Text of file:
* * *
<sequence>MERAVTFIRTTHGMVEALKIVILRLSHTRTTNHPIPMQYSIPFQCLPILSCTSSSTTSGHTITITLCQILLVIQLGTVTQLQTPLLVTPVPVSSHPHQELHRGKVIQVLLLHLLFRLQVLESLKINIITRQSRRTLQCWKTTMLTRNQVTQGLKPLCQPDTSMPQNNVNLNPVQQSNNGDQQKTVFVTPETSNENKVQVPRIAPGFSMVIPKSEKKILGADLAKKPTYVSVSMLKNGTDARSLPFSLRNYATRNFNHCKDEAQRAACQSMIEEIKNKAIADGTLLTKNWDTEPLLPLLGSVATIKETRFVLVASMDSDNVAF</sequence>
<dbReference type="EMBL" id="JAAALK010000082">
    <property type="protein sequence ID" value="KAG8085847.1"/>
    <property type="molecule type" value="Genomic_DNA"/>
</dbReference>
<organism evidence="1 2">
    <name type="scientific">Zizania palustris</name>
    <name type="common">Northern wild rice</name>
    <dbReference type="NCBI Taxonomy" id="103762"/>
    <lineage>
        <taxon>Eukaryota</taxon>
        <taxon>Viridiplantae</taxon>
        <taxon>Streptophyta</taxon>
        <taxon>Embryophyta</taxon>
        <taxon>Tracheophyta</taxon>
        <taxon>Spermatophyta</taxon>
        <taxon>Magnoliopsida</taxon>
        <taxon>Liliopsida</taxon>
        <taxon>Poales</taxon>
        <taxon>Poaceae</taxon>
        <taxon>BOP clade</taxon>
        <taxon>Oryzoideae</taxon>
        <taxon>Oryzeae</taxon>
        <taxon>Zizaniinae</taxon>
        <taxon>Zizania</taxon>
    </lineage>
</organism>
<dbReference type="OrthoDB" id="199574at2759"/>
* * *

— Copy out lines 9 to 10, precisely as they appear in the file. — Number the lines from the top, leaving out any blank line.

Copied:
    <dbReference type="NCBI Taxonomy" id="103762"/>
    <lineage>